Slammed by profs and historians, Mitch Daniels digs in

Robby Soave | Reporter

Amidst new questions from the Organization of American Historians and his own faculty, Purdue President Mitch Daniels maintained that he did nothing wrong when he criticized a left-leaning scholar during his Indiana governorship.

Daniels is accused of considering ways to prevent the works of Howard Zinn, a far left historian and activist, from being taught in classrooms. An Associated Press report claimed that Daniels discussed censoring Zinn’s “A People’s History of the United States” at colleges, including the one where Daniels is now president.

But Daniels only wanted to keep Zinn out of K-12 classrooms, he said.

“ I merely wanted to make certain that Howard Zinn’s textbook, which represents a falsified version of history, was not being foisted upon our young people in Indiana’s public K-12 classrooms,” he said in a statement.

If Zinn were teaching at Purdue, Daniels would absolutely defend his academic freedoms, he said.

“I want to be equally clear that if Howard Zinn had been a professor at Purdue University, I would have vigorously defended his right to publish and teach what he wanted,” he said. “Academic freedom, however, does not immunize a person from criticism and certainly does not confer entitlement to have one’s work inflicted upon our young people in the K-12 public school system.”

Zinn considered himself a socialist, and said that he wanted to restore the good name of socialism during a speech he made in Madison, Wisconsin in 2009.

Purdue faculty issued a ringing defense of Howard Zinn’s work, and lambasted Daniels for insinuating that it should not be taught.

“Throughout his career Zinn was a dedicated teacher, and until his death he was a well-respected member of the American Historical Association,” wrote 90 Purdue faculty in a letter to Daniels. “To call him ‘a fraud’ and to charge that he ‘purposely falsified American history’ … reflects a misunderstanding of the nature of academic discussion.”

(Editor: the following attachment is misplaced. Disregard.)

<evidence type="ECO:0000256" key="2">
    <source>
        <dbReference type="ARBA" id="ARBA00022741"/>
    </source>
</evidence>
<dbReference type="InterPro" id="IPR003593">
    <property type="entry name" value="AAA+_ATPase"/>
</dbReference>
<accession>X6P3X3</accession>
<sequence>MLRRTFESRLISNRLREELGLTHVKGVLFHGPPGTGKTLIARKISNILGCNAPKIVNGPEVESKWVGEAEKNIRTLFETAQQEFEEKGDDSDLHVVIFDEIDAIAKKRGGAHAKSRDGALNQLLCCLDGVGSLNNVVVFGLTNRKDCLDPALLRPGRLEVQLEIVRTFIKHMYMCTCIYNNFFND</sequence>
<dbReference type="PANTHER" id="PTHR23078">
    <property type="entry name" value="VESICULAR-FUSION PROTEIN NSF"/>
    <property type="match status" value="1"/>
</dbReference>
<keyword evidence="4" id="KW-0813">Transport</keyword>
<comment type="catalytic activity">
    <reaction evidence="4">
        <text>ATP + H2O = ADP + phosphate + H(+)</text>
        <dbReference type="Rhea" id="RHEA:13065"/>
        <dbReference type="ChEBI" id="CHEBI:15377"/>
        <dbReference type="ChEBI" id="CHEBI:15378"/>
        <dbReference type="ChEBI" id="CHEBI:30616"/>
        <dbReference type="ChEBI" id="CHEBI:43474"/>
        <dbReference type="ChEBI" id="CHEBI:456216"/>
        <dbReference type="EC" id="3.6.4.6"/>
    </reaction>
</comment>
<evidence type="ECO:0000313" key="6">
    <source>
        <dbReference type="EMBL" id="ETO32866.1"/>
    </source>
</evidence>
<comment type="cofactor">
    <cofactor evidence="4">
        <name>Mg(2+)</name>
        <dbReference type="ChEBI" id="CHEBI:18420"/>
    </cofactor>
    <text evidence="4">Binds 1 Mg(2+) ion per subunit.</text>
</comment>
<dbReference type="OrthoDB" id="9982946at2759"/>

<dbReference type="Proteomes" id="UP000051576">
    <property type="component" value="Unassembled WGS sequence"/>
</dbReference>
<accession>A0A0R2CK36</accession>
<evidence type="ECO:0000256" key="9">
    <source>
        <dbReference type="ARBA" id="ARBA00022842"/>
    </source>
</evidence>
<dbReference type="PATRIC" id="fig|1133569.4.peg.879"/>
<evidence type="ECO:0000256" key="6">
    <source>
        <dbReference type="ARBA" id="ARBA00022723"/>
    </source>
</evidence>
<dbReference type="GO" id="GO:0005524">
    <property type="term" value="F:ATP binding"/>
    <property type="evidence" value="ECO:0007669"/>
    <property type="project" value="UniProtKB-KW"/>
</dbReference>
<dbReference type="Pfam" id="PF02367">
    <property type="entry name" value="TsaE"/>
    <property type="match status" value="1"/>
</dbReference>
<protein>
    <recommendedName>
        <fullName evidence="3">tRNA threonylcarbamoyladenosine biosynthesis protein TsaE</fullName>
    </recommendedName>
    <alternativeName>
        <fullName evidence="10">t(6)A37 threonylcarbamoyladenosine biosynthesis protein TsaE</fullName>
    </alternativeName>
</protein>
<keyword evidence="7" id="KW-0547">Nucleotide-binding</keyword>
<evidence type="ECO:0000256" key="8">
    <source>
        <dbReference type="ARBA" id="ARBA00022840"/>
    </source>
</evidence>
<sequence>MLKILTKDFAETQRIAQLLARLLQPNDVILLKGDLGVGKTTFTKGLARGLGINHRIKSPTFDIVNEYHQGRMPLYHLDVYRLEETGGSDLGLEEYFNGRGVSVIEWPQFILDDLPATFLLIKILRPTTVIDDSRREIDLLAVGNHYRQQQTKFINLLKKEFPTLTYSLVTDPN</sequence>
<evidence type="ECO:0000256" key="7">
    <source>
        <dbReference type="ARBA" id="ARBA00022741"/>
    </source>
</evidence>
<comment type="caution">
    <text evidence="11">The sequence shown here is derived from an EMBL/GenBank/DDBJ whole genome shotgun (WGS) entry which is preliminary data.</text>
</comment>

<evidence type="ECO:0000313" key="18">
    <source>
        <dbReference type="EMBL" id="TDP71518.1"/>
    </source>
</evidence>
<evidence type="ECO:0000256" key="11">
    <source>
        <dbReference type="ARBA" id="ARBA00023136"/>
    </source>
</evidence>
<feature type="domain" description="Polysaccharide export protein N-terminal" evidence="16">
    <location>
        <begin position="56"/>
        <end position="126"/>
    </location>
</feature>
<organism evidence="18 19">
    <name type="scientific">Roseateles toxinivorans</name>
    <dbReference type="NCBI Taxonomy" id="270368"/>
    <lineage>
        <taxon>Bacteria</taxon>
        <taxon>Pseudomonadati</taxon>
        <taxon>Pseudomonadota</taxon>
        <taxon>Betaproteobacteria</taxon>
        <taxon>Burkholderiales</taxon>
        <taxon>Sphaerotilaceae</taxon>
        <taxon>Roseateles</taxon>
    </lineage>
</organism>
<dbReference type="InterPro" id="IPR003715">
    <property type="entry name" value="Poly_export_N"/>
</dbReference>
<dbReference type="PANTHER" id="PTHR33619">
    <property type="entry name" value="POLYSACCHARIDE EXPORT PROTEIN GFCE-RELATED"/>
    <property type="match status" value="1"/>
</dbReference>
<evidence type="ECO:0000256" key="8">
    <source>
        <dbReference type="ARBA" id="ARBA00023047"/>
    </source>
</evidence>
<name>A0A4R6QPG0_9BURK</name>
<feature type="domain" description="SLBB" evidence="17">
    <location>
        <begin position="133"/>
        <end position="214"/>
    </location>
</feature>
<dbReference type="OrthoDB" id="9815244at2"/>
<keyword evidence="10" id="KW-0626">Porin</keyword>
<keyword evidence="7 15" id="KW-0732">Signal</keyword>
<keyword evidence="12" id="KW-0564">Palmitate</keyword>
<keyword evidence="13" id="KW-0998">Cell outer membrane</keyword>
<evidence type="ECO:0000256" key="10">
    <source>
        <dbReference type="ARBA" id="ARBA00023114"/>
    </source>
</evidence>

In a reply to the letter, Daniels refused to back down.

“I do respectfully disagree that Prof. Zinn’s work is as widely accepted or as mainstream as you portray it,” he said. “By his own avowal, it expresses his biases in what it includes and just as notably in what it omits.”

Ronald Rodosh, an adjunct fellow at the Hudson Institute, wrote a column concurring with Daniels about Zinn, whose thinking about communism was proven wrong.

“If conventional wisdom turns out to be accurate, it should not be overturned,” wrote Rodash. “In the case of American communism, which… Howard Zinn believe was a force for good in the fight against the would-be oppressors, they might ask whether or not in that case, the conventional wisdom of the time turned out to be more accurate than the revisionist case made by Zinn.”

Other scholars contend that the controversy merits closer monitoring of how history and academic freedom will fare at universities under the stewardship of politicians.

“This story has had some legs to it,” said Robert Dion, chairman of the political science department at the University of Evansville, in a statement. “I think it gets to a sense of unease in the academic world about the intrusion of outside forces, whether they are corporate forces or partisan forces.”

Daniels is not the only high-profile politician whose new role at a university is generating concerns. The University of California recently hired Homeland Security Secretary Janet Napolitano, a Democrat and former governor of Arizona, as its president, provoking an outcry from pro-immigrant students who objected to her use of deportations in the Obama administration. And former CIA director David Petraeus’s extremely high salary as an adjunct professor at City University of New York garnered criticism from both left-leaning professors and conservative politicians.

The Purdue board of trustees issued a strong defense of Daniels.

“The board rejects as totally misleading the original article and reaffirms its unanimous and complete support of President Daniels,” said the board in a statement.

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